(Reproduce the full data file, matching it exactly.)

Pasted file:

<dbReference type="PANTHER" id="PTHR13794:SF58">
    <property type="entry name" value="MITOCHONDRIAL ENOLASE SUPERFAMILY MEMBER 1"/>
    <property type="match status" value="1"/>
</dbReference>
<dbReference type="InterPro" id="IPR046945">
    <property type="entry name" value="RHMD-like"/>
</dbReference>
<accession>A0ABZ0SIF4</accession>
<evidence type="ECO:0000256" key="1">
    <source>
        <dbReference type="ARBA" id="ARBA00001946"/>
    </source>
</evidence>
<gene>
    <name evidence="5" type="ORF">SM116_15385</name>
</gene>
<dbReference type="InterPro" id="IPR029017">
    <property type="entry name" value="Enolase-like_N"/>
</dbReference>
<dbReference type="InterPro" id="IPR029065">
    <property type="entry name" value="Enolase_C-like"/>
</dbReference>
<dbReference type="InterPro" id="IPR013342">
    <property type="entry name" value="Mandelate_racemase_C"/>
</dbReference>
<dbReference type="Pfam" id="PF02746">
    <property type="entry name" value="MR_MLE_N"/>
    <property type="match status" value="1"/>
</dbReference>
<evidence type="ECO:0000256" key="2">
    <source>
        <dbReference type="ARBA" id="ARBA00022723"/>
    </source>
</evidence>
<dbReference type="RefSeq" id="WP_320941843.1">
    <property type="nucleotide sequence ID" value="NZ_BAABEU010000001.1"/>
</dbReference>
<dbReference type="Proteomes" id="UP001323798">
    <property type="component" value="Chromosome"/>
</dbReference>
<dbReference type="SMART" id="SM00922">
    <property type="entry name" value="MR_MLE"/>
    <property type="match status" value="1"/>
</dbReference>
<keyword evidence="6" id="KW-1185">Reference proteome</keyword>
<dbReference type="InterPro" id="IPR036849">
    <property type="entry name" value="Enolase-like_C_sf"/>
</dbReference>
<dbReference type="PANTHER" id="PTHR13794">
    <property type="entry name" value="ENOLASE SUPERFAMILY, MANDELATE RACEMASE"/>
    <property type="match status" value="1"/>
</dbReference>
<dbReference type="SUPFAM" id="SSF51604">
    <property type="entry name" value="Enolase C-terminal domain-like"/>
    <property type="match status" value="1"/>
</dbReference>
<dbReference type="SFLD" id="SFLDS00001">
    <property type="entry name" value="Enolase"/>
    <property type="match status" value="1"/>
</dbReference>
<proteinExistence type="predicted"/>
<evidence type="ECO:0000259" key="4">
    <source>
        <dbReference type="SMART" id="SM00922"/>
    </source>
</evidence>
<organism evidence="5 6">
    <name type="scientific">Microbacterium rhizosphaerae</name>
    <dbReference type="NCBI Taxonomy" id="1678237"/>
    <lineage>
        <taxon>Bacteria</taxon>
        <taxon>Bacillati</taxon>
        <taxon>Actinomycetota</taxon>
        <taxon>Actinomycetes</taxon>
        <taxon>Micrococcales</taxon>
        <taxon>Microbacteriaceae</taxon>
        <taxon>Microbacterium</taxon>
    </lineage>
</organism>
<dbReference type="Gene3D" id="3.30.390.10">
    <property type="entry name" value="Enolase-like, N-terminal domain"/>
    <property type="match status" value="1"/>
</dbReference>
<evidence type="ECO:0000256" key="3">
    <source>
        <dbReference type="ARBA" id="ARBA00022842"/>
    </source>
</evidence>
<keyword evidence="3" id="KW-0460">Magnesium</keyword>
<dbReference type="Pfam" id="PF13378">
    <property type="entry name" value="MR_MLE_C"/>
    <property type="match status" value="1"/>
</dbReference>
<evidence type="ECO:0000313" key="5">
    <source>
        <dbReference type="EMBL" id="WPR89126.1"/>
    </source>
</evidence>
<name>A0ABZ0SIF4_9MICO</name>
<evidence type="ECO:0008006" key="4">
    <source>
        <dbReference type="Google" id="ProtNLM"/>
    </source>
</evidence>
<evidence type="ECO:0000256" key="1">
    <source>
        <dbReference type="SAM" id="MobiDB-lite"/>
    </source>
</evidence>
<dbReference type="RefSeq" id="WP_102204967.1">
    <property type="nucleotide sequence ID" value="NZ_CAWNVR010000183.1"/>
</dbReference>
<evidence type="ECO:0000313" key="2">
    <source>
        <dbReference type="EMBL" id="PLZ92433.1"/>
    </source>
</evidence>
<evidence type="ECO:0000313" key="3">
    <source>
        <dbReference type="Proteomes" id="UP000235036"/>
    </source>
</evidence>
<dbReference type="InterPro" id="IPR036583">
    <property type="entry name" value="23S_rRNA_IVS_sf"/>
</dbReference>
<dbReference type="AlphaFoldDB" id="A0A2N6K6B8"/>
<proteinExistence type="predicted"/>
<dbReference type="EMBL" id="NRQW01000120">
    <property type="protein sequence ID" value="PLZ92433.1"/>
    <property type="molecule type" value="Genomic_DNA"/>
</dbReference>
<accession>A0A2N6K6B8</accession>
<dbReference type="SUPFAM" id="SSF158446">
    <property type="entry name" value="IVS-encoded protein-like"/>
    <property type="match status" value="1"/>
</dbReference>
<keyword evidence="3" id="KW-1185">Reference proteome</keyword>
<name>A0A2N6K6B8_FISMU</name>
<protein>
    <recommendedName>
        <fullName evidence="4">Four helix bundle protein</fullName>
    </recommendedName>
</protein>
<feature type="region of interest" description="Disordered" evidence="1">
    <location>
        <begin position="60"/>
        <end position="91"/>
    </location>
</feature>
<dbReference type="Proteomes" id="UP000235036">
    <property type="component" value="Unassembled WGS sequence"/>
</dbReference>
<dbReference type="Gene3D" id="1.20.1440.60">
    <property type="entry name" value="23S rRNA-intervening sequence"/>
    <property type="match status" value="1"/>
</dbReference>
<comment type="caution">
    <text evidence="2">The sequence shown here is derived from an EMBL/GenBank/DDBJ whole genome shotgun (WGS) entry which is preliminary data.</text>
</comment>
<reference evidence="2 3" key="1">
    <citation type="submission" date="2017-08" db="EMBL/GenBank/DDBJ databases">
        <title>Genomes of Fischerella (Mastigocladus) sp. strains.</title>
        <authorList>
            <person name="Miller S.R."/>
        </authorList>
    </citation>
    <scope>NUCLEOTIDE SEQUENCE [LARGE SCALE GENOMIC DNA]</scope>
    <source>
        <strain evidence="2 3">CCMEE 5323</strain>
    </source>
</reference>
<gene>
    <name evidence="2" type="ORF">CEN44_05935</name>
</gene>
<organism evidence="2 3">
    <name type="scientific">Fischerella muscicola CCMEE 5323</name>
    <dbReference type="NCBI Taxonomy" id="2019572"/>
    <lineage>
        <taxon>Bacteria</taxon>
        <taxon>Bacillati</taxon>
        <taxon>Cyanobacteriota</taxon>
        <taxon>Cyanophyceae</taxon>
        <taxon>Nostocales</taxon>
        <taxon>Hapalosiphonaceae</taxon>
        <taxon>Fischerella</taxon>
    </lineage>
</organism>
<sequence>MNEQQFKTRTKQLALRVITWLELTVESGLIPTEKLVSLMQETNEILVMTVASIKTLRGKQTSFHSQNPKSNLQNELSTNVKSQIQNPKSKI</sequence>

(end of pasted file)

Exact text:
<dbReference type="PANTHER" id="PTHR13794:SF58">
    <property type="entry name" value="MITOCHONDRIAL ENOLASE SUPERFAMILY MEMBER 1"/>
    <property type="match status" value="1"/>
</dbReference>
<dbReference type="InterPro" id="IPR046945">
    <property type="entry name" value="RHMD-like"/>
</dbReference>
<accession>A0ABZ0SIF4</accession>
<evidence type="ECO:0000256" key="1">
    <source>
        <dbReference type="ARBA" id="ARBA00001946"/>
    </source>
</evidence>
<gene>
    <name evidence="5" type="ORF">SM116_15385</name>
</gene>
<dbReference type="InterPro" id="IPR029017">
    <property type="entry name" value="Enolase-like_N"/>
</dbReference>
<dbReference type="InterPro" id="IPR029065">
    <property type="entry name" value="Enolase_C-like"/>
</dbReference>
<dbReference type="InterPro" id="IPR013342">
    <property type="entry name" value="Mandelate_racemase_C"/>
</dbReference>
<dbReference type="Pfam" id="PF02746">
    <property type="entry name" value="MR_MLE_N"/>
    <property type="match status" value="1"/>
</dbReference>
<evidence type="ECO:0000256" key="2">
    <source>
        <dbReference type="ARBA" id="ARBA00022723"/>
    </source>
</evidence>
<dbReference type="RefSeq" id="WP_320941843.1">
    <property type="nucleotide sequence ID" value="NZ_BAABEU010000001.1"/>
</dbReference>
<dbReference type="Proteomes" id="UP001323798">
    <property type="component" value="Chromosome"/>
</dbReference>
<dbReference type="SMART" id="SM00922">
    <property type="entry name" value="MR_MLE"/>
    <property type="match status" value="1"/>
</dbReference>
<keyword evidence="6" id="KW-1185">Reference proteome</keyword>
<dbReference type="InterPro" id="IPR036849">
    <property type="entry name" value="Enolase-like_C_sf"/>
</dbReference>
<dbReference type="PANTHER" id="PTHR13794">
    <property type="entry name" value="ENOLASE SUPERFAMILY, MANDELATE RACEMASE"/>
    <property type="match status" value="1"/>
</dbReference>
<dbReference type="SUPFAM" id="SSF51604">
    <property type="entry name" value="Enolase C-terminal domain-like"/>
    <property type="match status" value="1"/>
</dbReference>
<dbReference type="SFLD" id="SFLDS00001">
    <property type="entry name" value="Enolase"/>
    <property type="match status" value="1"/>
</dbReference>
<proteinExistence type="predicted"/>
<evidence type="ECO:0000259" key="4">
    <source>
        <dbReference type="SMART" id="SM00922"/>
    </source>
</evidence>
<organism evidence="5 6">
    <name type="scientific">Microbacterium rhizosphaerae</name>
    <dbReference type="NCBI Taxonomy" id="1678237"/>
    <lineage>
        <taxon>Bacteria</taxon>
        <taxon>Bacillati</taxon>
        <taxon>Actinomycetota</taxon>
        <taxon>Actinomycetes</taxon>
        <taxon>Micrococcales</taxon>
        <taxon>Microbacteriaceae</taxon>
        <taxon>Microbacterium</taxon>
    </lineage>
</organism>
<dbReference type="Gene3D" id="3.30.390.10">
    <property type="entry name" value="Enolase-like, N-terminal domain"/>
    <property type="match status" value="1"/>
</dbReference>
<evidence type="ECO:0000256" key="3">
    <source>
        <dbReference type="ARBA" id="ARBA00022842"/>
    </source>
</evidence>
<keyword evidence="3" id="KW-0460">Magnesium</keyword>
<dbReference type="Pfam" id="PF13378">
    <property type="entry name" value="MR_MLE_C"/>
    <property type="match status" value="1"/>
</dbReference>
<evidence type="ECO:0000313" key="5">
    <source>
        <dbReference type="EMBL" id="WPR89126.1"/>
    </source>
</evidence>
<name>A0ABZ0SIF4_9MICO</name>
<evidence type="ECO:0008006" key="4">
    <source>
        <dbReference type="Google" id="ProtNLM"/>
    </source>
</evidence>
<evidence type="ECO:0000256" key="1">
    <source>
        <dbReference type="SAM" id="MobiDB-lite"/>
    </source>
</evidence>
<dbReference type="RefSeq" id="WP_102204967.1">
    <property type="nucleotide sequence ID" value="NZ_CAWNVR010000183.1"/>
</dbReference>
<evidence type="ECO:0000313" key="2">
    <source>
        <dbReference type="EMBL" id="PLZ92433.1"/>
    </source>
</evidence>
<evidence type="ECO:0000313" key="3">
    <source>
        <dbReference type="Proteomes" id="UP000235036"/>
    </source>
</evidence>
<dbReference type="InterPro" id="IPR036583">
    <property type="entry name" value="23S_rRNA_IVS_sf"/>
</dbReference>
<dbReference type="AlphaFoldDB" id="A0A2N6K6B8"/>
<proteinExistence type="predicted"/>
<dbReference type="EMBL" id="NRQW01000120">
    <property type="protein sequence ID" value="PLZ92433.1"/>
    <property type="molecule type" value="Genomic_DNA"/>
</dbReference>
<accession>A0A2N6K6B8</accession>
<dbReference type="SUPFAM" id="SSF158446">
    <property type="entry name" value="IVS-encoded protein-like"/>
    <property type="match status" value="1"/>
</dbReference>
<keyword evidence="3" id="KW-1185">Reference proteome</keyword>
<name>A0A2N6K6B8_FISMU</name>
<protein>
    <recommendedName>
        <fullName evidence="4">Four helix bundle protein</fullName>
    </recommendedName>
</protein>
<feature type="region of interest" description="Disordered" evidence="1">
    <location>
        <begin position="60"/>
        <end position="91"/>
    </location>
</feature>
<dbReference type="Proteomes" id="UP000235036">
    <property type="component" value="Unassembled WGS sequence"/>
</dbReference>
<dbReference type="Gene3D" id="1.20.1440.60">
    <property type="entry name" value="23S rRNA-intervening sequence"/>
    <property type="match status" value="1"/>
</dbReference>
<comment type="caution">
    <text evidence="2">The sequence shown here is derived from an EMBL/GenBank/DDBJ whole genome shotgun (WGS) entry which is preliminary data.</text>
</comment>
<reference evidence="2 3" key="1">
    <citation type="submission" date="2017-08" db="EMBL/GenBank/DDBJ databases">
        <title>Genomes of Fischerella (Mastigocladus) sp. strains.</title>
        <authorList>
            <person name="Miller S.R."/>
        </authorList>
    </citation>
    <scope>NUCLEOTIDE SEQUENCE [LARGE SCALE GENOMIC DNA]</scope>
    <source>
        <strain evidence="2 3">CCMEE 5323</strain>
    </source>
</reference>
<gene>
    <name evidence="2" type="ORF">CEN44_05935</name>
</gene>
<organism evidence="2 3">
    <name type="scientific">Fischerella muscicola CCMEE 5323</name>
    <dbReference type="NCBI Taxonomy" id="2019572"/>
    <lineage>
        <taxon>Bacteria</taxon>
        <taxon>Bacillati</taxon>
        <taxon>Cyanobacteriota</taxon>
        <taxon>Cyanophyceae</taxon>
        <taxon>Nostocales</taxon>
        <taxon>Hapalosiphonaceae</taxon>
        <taxon>Fischerella</taxon>
    </lineage>
</organism>
<sequence>MNEQQFKTRTKQLALRVITWLELTVESGLIPTEKLVSLMQETNEILVMTVASIKTLRGKQTSFHSQNPKSNLQNELSTNVKSQIQNPKSKI</sequence>